‘How’re you going?’ I ask my friend, Sissy, as we meet for our morning walk. It’s my usual greeting. An alternative to saying hello, or a formal ‘Good morning’.
‘Oh you know…’ her voice trails off. This is not how she normally responds. I give her a sideways glance and see her eyes are welling with tears. She clears her throat and continues, ‘Surviving.’
Sissy is an ice-maiden. Nothing seems to faze her. To hear she’s admitting to just managing, and to see tears, makes my heart skip a beat.
‘I’m just feeling it, I guess.’
‘All the feels. Everything.’ Sissy’s arms wave about her like she’s revealing the prizes on offer in a television game show.
I look about, as if the streets of our suburb can give a clue to her deeper meaning. ‘I don’t understand.’ I am panting already. It’s scary how quickly one loses fitness after 40.
‘Bill’s being a shit. The kids are all foul.’ She quickens her pace and I scurry to keep up. Her legs are long, slim, whereas mine resemble the stumps from felled trees.
‘Go on,’ I say. Bill is a shit. I never understood what she sees in him, but I’ve held my tongue for the ten years we’ve known each other and I’ll continue to hold it. Besides, I’m grateful to be able to catch my breath. I don’t think I can walk and hold a conversation.
‘I feel like I’m drowning, Mare. It’s all too much being locked inside the home, and only being allowed out for things like this. Not that I’m not grateful to see you. I am. But—‘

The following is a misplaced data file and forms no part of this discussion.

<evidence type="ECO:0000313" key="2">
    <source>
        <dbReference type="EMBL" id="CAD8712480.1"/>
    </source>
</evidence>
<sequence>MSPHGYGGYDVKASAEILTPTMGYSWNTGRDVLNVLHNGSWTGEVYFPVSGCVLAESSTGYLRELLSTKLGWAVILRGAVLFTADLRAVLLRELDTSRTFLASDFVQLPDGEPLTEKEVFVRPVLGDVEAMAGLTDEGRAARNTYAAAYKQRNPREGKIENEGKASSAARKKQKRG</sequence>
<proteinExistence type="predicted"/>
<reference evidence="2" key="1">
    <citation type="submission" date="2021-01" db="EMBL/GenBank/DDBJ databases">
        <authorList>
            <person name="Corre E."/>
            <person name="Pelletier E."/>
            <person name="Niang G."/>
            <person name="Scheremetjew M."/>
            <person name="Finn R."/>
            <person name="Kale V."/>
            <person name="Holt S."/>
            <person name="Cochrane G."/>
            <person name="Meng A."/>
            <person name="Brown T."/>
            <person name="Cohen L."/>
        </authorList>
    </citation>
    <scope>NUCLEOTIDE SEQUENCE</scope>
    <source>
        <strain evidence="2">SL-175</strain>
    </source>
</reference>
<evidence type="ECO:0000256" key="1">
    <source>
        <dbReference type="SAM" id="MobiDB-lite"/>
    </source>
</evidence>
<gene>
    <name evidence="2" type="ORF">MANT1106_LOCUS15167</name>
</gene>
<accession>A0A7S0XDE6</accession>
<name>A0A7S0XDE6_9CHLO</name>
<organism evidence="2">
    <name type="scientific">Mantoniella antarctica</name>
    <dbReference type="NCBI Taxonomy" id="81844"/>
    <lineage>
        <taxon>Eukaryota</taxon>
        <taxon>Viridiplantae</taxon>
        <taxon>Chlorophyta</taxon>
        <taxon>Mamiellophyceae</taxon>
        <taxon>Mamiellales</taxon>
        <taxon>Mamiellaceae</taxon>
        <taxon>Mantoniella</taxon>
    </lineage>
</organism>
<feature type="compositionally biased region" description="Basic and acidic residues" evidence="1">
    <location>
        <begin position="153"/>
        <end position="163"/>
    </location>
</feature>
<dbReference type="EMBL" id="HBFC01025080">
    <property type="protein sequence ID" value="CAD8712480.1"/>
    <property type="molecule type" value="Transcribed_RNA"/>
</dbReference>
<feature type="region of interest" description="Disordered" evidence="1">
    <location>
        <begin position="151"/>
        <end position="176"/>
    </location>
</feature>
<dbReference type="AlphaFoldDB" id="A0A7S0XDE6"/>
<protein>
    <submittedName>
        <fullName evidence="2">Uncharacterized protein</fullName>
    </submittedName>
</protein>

‘Oh, I don’t know! I don’t really know how to put it all into words. It’s just all too much!’
‘I know what you mean.’ I don’t though. This lockdown is great for me. Being an introvert, I am pleased to be able to stay locked inside my home. My weekends are spent curled under a blanket, reading a book or watching movies. I love being cocooned, without the hassle of conversing with people whose lives are seamless, painless, worry-free.
‘Maribelle, as if! You couldn’t possibly understand.’ Her words sound harsh, but her tone is kind. ‘You love being a shut-in.’
‘Alright, you got me.’
Sissy chuckles. But a shadow crosses her face and she slows down. We are standing on the footpath. I look up to the sky; its filled with black storm clouds. I want to get back home, before our allocated hour of exercise is up, and before the rain pelts down.
‘What is it?’ I ask.
‘It’s my business.’ Sissy started her own interior design business months before this virus stormed its way across the globe. Like so many others, her income is dried up and it’ll take a mammoth effort and injection of funds to get it up and running again, once the world returns to the way it was.
She goes on, ‘It’s my dream, you know. And those months before COVID hit felt good. I was in the right place at the right time, doing the right thing. The business was taking off, too. It’s just not fair, Maribelle.’
‘I know what you mean,’ I repeat. Although, this time, it’s the truth. Nothing about this virus is fair. Nothing about life is fair. ‘Let’s get back before it pisses down on us. Everything always seems worse when you’re wet.’